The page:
Sampling and replication in soil invertebrate research

Maria Minor *1


1 Massey University, P.B. 11222, Palmerston North, New Zealand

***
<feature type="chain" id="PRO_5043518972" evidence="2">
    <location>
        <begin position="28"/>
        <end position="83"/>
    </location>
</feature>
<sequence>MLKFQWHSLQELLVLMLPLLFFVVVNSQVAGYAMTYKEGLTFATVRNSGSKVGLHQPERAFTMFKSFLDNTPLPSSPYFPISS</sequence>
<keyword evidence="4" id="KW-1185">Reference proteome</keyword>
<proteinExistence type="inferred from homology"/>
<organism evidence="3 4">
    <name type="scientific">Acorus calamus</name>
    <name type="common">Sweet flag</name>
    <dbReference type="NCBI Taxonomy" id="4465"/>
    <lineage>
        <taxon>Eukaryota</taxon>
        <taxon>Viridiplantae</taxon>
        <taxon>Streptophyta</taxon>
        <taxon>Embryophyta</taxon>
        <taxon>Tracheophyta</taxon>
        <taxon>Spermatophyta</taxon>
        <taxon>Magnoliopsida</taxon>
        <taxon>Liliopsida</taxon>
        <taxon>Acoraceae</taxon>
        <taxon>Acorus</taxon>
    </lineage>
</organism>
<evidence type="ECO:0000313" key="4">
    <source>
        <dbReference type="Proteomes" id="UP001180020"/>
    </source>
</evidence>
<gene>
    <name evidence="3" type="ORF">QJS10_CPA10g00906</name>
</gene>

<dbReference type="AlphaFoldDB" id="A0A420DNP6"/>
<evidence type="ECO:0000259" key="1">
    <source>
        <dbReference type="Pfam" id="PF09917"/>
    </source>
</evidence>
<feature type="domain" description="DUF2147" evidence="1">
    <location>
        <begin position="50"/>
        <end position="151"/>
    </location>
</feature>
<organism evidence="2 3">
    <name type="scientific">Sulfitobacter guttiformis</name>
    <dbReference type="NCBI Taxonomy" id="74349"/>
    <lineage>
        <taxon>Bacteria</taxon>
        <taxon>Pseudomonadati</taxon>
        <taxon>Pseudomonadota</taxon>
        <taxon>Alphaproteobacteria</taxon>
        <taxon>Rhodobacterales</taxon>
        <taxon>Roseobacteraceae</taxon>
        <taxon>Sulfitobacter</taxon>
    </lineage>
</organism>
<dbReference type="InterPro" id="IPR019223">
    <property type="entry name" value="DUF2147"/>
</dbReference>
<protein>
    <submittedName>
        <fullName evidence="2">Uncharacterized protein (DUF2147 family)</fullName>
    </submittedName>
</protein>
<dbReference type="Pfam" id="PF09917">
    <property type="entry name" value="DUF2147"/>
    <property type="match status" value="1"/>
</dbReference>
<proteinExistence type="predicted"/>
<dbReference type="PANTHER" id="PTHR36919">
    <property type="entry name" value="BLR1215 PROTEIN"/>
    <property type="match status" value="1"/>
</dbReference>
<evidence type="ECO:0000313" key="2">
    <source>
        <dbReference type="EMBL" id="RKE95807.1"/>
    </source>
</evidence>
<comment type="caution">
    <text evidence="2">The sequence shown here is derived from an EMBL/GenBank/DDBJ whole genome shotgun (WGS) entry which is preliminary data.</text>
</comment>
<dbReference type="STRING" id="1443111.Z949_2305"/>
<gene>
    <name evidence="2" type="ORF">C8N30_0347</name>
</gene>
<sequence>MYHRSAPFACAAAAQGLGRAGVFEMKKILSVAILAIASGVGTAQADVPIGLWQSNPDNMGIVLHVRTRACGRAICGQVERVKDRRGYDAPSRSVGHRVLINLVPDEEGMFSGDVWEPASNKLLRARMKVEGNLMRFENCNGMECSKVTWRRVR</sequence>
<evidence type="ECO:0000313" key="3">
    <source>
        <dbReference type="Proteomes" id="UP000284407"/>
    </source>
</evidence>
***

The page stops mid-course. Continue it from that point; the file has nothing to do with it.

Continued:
The selection of appropriate spatial scale when designing experiments is of crucial importance for soil fauna research, as many groups display spatial dependance and spatially structured diversity patterns at small and intermediate scales. From methodological point of view, estimation of spatial variability in community structure and abundance of soil fauna is essential. Spatial autocorrelation in soil fauna distribution violates the assumptions and affects the results of classical tests of significance and regression analysis in inferential statistics.   This study investigates diversity patterns in communities of soil oribatid mites (Acari: Oribatida). The distribution patterns at the metacommunity level were analyzed as the decay in community similarity as a function of intersample distance. In all three sites community assemblages were spatially autocorrelated. The results suggest that Oribatida communities separated by distances as large as 60 m may not be spatially independent. Soil cores collected within such vicinity should not be used as independent examples of community response to environmental factors, and should not be treated as independent replicates in statistical analysis.  


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